Alternatively, if you can't find human grade ingredients locally you could try Just Relax Oil, which you can buy online, by following the link to your right.

Again if you are not able to find the ingredients local to make a spray, you can always buy a bottle online. Just Relax Spray will also have a calming and soothing effect on your pets, which is an excellent way of getting them to settle after being traumatised by flea bites.

Rosie my Maltese/Shih Tzu cross is a very emotional little dog and I have had great success calming her down by using an essential oils collar medallion which I clip to her collar. This covers all situations that are likely to trigger off an emotional response from her, from thunder, cars backfiring, the garbage truck, fireworks and so on. I rescued Rosie along with her litter sister Molly over three years ago. Rosie still remembers her past and Molly has forgotten.

The medallions are not exacly home remedies but they are a tip definitely worth mentioning as an adjunct to help with any home remedies you are using.

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Eucalyptus leaves

Eucalyptus leaves work particularly well at keeping fleas away. Most health stores sell them, or alternatively you could try buying online.

Fleas hate the smell of eucalyptus, so go ahead and plant out a few seedlings in your garden/yard. The "silver dollar" variety is particularly suited to growing indoors, so if you have the space, try placing two or three small pot plants in rooms where your pets like to mooch or sleep.

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Flea traps

Flea traps are a very economical and easy way to catch fleas. You probably have everything you need with items you most likely already have on hand - here's your list . . .

  • A night light
  • A shallow pan like a pie pan.
  • Soapy water made with dish soap.

Prior to going to bed, sort out an area where your pet spends a lot of its time and where fleas are most likely to be found hanging out. Then plug the night light into an outlet and place the pan of soapy water beneath it.

During the night, the warmth radiated by the night light with attract fleas and they will jump toward it. When they do, they will land in the pan below and the soapy water will kill them. Come morning you should be able to gauge the extent of your flea problem simply by the number of fleas floating in the pan.

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Garlic and yeast tablets

When it comes to flea control, garlic and yeast tablets can be beneficial to cats and dogs in veterinary recommended doses. Once pets have digested the tablets the smell of their skin becomes unpalatable to fleas. If you haven't tried this remedy before, to be on the safe side, check this one out with your vet first.

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Herbal shampoos, conditioners and sprays

Bath your pets with an Herbal Shampoo and Conditioner, then finish off with an herbal spray is a very effective way of keeping your pets free of fleas the natural way.

The key to success with herbal shampoo is working it up a soapy-like lather, and then leaving it for at least five minutes before rinsing it off. It takes this long to kill fleas, larvae and eggs.

Its a good opportunity for you to give your pet a relaxing massage while waiting for the shampoo to work its magic.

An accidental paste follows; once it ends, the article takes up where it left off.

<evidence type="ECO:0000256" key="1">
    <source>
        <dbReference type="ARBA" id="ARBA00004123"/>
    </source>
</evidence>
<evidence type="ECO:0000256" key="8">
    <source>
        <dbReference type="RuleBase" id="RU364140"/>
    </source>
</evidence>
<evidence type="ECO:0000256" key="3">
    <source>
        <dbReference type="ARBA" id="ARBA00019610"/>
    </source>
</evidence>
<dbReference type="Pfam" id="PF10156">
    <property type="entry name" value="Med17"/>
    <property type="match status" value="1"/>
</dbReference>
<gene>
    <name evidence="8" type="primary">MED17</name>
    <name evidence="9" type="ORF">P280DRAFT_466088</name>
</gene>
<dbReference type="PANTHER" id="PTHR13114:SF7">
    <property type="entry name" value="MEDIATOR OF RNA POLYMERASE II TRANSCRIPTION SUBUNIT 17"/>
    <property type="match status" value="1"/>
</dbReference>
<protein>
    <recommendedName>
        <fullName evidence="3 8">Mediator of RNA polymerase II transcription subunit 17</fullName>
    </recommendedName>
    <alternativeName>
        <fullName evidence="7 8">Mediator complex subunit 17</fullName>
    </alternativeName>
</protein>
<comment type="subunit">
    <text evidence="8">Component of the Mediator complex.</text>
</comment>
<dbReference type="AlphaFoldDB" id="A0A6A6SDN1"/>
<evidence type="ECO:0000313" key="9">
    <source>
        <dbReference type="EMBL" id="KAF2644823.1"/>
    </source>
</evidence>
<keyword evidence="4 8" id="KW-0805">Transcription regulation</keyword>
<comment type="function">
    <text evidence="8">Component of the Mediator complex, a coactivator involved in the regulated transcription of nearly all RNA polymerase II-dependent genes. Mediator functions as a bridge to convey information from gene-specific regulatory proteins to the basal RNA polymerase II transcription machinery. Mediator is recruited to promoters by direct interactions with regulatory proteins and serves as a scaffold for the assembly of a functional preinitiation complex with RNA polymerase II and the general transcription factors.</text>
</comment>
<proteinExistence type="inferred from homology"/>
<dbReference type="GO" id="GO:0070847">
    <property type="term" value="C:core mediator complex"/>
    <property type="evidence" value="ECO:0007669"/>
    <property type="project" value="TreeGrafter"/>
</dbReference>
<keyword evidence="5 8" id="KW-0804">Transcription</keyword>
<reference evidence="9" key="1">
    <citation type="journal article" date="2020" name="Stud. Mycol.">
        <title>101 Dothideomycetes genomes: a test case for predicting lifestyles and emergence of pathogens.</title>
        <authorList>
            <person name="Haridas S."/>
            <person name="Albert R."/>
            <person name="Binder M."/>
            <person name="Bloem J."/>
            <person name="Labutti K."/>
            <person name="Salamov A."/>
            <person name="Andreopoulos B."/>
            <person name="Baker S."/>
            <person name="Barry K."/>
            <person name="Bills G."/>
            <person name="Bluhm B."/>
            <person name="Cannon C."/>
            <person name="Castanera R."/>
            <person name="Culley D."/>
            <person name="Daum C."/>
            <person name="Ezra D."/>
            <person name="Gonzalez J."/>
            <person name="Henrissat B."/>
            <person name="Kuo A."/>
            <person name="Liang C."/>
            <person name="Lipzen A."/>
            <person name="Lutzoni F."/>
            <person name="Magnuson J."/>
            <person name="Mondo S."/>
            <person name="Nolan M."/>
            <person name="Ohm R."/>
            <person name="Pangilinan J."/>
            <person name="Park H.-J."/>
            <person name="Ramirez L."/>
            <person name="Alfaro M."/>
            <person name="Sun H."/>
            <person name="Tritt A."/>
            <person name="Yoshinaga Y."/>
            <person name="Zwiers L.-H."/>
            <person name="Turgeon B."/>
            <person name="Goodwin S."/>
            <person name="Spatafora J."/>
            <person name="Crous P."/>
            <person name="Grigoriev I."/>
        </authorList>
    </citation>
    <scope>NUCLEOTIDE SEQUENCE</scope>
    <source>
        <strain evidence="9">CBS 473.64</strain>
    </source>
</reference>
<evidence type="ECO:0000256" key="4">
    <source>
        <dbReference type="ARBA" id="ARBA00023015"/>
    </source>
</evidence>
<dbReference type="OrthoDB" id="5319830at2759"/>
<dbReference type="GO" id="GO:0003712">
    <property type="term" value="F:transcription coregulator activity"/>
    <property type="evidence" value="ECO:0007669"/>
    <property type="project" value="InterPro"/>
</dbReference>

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Lemon juice

Cut a few lemons in half and squeeze the juice into a spray bottle of water. Use one cup of lemon juice to three cups of water. This is very effective as an outside repellant. It is not recommended for use inside because lemon juice can stain fabric and woodwork.

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Pennyroyal plant

Pennyroyal plants are poisonous to humans and animals, although some cultures do use the leaves sparingly as a herb in cooking. There are two varieties of pennyroyal plants and both have a very strong fragrance similar to spearmint.

Leaves from the plants both fresh and dried are especially noted for repelling fleas and other insects. When treating flea infestations, the plant's essential oil should never be used directly on humans or pets; this is due to its toxicity, even at extremely low levels.

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Rosemary leaves

Mix about 500 ml of rosemary leaves into a couple of pints of boiling water and let them steep for a while. Once the mixture is cool stir it up and use a siv to separate the leaves from the liquid.

Then soak your cat or dog in the mixture for four or five minutes. Your pet will probably get of a bit surprised and may hide away for awhile, especially if it’s a cat, but if it could speak, it would definitely thank you for getting rid of its fleas.

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Table salt and baking soda

Instead of buying expensive and chemical carpet powders, you can make your own inexpensive, non-toxic and effective carpet powder at home, which is harmless to pets and kids.

Mix thoroughly, equal parts of table salt and baking soda in a container and then shake the mixture on to your carpets, rugs and even wooden floors. Work it in well carpet with a broom or your feet and let it sit for at least three or four hours (overnight is preferable) and then vacuum it up.

The salt will desiccate the fleas and larvae and kill them. The baking soda will break down the protective covering of the eggs and cocoons and kill them as well.

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Regular vacuuming

Turn your vacuum cleaner into a flea killing machine and vacuum, vacuum and vacuum. To be on the safe side I recommend that you put an Only Natural herbal flea and tick repellent dog collar in the vacuum cleaner bag. When full make sure you tape the bag up tightly and dispose of it off your property.

What ever home remedies you choose to keep fleas and ticks at bay it is very much a personal choice. The most important priority being you sort out the ones which appeal to you and then implement a safe on-going system which works for your dog, your kids and yourself.

Good Luck!


This article and information forms part of the Carole's Doggie World Library and is presented for informational purposes only.The information is not intended to be a substitute for visits to your local vet. Instead, the content offers the reader information researched and written by Carole Curtis for